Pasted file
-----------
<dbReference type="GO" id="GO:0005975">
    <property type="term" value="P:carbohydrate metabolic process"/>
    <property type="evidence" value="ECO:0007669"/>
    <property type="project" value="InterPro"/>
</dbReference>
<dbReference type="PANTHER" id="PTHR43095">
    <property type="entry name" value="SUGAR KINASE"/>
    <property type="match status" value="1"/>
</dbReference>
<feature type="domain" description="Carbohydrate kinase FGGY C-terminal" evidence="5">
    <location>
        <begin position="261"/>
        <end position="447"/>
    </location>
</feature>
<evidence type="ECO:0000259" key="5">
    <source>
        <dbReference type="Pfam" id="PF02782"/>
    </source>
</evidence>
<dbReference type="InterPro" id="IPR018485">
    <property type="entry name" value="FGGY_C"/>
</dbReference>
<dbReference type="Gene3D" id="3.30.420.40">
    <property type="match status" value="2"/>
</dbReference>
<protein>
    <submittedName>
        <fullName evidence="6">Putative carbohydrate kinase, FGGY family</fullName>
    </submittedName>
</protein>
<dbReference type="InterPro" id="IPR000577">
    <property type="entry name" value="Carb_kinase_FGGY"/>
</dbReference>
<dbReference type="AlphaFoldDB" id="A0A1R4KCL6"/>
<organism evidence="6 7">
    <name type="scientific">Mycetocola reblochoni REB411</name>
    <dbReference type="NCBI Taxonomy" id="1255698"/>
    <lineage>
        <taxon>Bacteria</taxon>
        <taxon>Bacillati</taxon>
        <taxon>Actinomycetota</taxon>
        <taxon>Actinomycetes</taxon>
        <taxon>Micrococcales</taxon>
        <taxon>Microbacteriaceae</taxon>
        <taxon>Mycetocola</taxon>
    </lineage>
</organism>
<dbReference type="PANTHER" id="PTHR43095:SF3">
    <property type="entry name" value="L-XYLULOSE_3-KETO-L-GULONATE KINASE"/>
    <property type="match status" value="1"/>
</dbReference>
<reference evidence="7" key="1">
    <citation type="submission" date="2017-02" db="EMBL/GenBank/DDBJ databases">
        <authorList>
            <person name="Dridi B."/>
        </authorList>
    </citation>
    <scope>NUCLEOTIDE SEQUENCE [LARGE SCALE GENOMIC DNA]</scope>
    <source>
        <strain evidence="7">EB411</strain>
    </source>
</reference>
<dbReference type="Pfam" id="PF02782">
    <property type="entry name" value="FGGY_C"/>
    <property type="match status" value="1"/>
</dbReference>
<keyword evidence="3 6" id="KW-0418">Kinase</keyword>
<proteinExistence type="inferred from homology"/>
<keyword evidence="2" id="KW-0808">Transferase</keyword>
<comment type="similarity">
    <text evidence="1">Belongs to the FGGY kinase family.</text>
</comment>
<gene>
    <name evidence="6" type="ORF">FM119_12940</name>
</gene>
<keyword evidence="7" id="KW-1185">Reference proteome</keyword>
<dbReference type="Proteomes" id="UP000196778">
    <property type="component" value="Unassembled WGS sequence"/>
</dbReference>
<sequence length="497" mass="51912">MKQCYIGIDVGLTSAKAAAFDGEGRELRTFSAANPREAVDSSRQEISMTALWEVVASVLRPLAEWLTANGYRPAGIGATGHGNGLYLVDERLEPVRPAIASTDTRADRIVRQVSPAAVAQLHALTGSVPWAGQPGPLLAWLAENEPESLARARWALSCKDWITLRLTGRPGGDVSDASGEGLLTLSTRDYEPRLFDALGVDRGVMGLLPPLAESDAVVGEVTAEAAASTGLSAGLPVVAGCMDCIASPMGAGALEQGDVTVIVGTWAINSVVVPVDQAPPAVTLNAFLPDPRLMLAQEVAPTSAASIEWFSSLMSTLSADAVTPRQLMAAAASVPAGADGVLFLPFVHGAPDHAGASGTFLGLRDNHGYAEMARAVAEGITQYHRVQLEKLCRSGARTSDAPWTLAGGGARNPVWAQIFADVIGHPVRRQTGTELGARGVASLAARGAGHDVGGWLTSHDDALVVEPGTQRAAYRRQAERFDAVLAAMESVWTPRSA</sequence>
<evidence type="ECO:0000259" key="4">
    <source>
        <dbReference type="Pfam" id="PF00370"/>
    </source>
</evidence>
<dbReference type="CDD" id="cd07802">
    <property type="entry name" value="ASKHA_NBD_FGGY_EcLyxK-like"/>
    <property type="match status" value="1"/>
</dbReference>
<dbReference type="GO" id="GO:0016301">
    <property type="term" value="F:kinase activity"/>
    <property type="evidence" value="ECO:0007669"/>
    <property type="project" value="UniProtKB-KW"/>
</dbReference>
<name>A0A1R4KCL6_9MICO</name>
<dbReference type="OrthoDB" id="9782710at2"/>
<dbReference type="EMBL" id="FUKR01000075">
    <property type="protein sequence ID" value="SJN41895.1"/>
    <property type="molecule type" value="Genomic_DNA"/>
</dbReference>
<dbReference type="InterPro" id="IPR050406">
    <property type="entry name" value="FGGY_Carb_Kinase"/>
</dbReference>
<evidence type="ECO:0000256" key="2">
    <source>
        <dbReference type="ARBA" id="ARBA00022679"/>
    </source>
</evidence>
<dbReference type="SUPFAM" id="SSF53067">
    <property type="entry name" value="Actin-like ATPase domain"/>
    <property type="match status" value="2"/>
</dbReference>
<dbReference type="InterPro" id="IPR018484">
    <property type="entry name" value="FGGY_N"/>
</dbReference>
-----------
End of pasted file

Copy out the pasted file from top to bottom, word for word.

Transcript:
<dbReference type="GO" id="GO:0005975">
    <property type="term" value="P:carbohydrate metabolic process"/>
    <property type="evidence" value="ECO:0007669"/>
    <property type="project" value="InterPro"/>
</dbReference>
<dbReference type="PANTHER" id="PTHR43095">
    <property type="entry name" value="SUGAR KINASE"/>
    <property type="match status" value="1"/>
</dbReference>
<feature type="domain" description="Carbohydrate kinase FGGY C-terminal" evidence="5">
    <location>
        <begin position="261"/>
        <end position="447"/>
    </location>
</feature>
<evidence type="ECO:0000259" key="5">
    <source>
        <dbReference type="Pfam" id="PF02782"/>
    </source>
</evidence>
<dbReference type="InterPro" id="IPR018485">
    <property type="entry name" value="FGGY_C"/>
</dbReference>
<dbReference type="Gene3D" id="3.30.420.40">
    <property type="match status" value="2"/>
</dbReference>
<protein>
    <submittedName>
        <fullName evidence="6">Putative carbohydrate kinase, FGGY family</fullName>
    </submittedName>
</protein>
<dbReference type="InterPro" id="IPR000577">
    <property type="entry name" value="Carb_kinase_FGGY"/>
</dbReference>
<dbReference type="AlphaFoldDB" id="A0A1R4KCL6"/>
<organism evidence="6 7">
    <name type="scientific">Mycetocola reblochoni REB411</name>
    <dbReference type="NCBI Taxonomy" id="1255698"/>
    <lineage>
        <taxon>Bacteria</taxon>
        <taxon>Bacillati</taxon>
        <taxon>Actinomycetota</taxon>
        <taxon>Actinomycetes</taxon>
        <taxon>Micrococcales</taxon>
        <taxon>Microbacteriaceae</taxon>
        <taxon>Mycetocola</taxon>
    </lineage>
</organism>
<dbReference type="PANTHER" id="PTHR43095:SF3">
    <property type="entry name" value="L-XYLULOSE_3-KETO-L-GULONATE KINASE"/>
    <property type="match status" value="1"/>
</dbReference>
<reference evidence="7" key="1">
    <citation type="submission" date="2017-02" db="EMBL/GenBank/DDBJ databases">
        <authorList>
            <person name="Dridi B."/>
        </authorList>
    </citation>
    <scope>NUCLEOTIDE SEQUENCE [LARGE SCALE GENOMIC DNA]</scope>
    <source>
        <strain evidence="7">EB411</strain>
    </source>
</reference>
<dbReference type="Pfam" id="PF02782">
    <property type="entry name" value="FGGY_C"/>
    <property type="match status" value="1"/>
</dbReference>
<keyword evidence="3 6" id="KW-0418">Kinase</keyword>
<proteinExistence type="inferred from homology"/>
<keyword evidence="2" id="KW-0808">Transferase</keyword>
<comment type="similarity">
    <text evidence="1">Belongs to the FGGY kinase family.</text>
</comment>
<gene>
    <name evidence="6" type="ORF">FM119_12940</name>
</gene>
<keyword evidence="7" id="KW-1185">Reference proteome</keyword>
<dbReference type="Proteomes" id="UP000196778">
    <property type="component" value="Unassembled WGS sequence"/>
</dbReference>
<sequence length="497" mass="51912">MKQCYIGIDVGLTSAKAAAFDGEGRELRTFSAANPREAVDSSRQEISMTALWEVVASVLRPLAEWLTANGYRPAGIGATGHGNGLYLVDERLEPVRPAIASTDTRADRIVRQVSPAAVAQLHALTGSVPWAGQPGPLLAWLAENEPESLARARWALSCKDWITLRLTGRPGGDVSDASGEGLLTLSTRDYEPRLFDALGVDRGVMGLLPPLAESDAVVGEVTAEAAASTGLSAGLPVVAGCMDCIASPMGAGALEQGDVTVIVGTWAINSVVVPVDQAPPAVTLNAFLPDPRLMLAQEVAPTSAASIEWFSSLMSTLSADAVTPRQLMAAAASVPAGADGVLFLPFVHGAPDHAGASGTFLGLRDNHGYAEMARAVAEGITQYHRVQLEKLCRSGARTSDAPWTLAGGGARNPVWAQIFADVIGHPVRRQTGTELGARGVASLAARGAGHDVGGWLTSHDDALVVEPGTQRAAYRRQAERFDAVLAAMESVWTPRSA</sequence>
<evidence type="ECO:0000259" key="4">
    <source>
        <dbReference type="Pfam" id="PF00370"/>
    </source>
</evidence>
<dbReference type="CDD" id="cd07802">
    <property type="entry name" value="ASKHA_NBD_FGGY_EcLyxK-like"/>
    <property type="match status" value="1"/>
</dbReference>
<dbReference type="GO" id="GO:0016301">
    <property type="term" value="F:kinase activity"/>
    <property type="evidence" value="ECO:0007669"/>
    <property type="project" value="UniProtKB-KW"/>
</dbReference>
<name>A0A1R4KCL6_9MICO</name>
<dbReference type="OrthoDB" id="9782710at2"/>
<dbReference type="EMBL" id="FUKR01000075">
    <property type="protein sequence ID" value="SJN41895.1"/>
    <property type="molecule type" value="Genomic_DNA"/>
</dbReference>
<dbReference type="InterPro" id="IPR050406">
    <property type="entry name" value="FGGY_Carb_Kinase"/>
</dbReference>
<evidence type="ECO:0000256" key="2">
    <source>
        <dbReference type="ARBA" id="ARBA00022679"/>
    </source>
</evidence>
<dbReference type="SUPFAM" id="SSF53067">
    <property type="entry name" value="Actin-like ATPase domain"/>
    <property type="match status" value="2"/>
</dbReference>
<dbReference type="InterPro" id="IPR018484">
    <property type="entry name" value="FGGY_N"/>
</dbReference>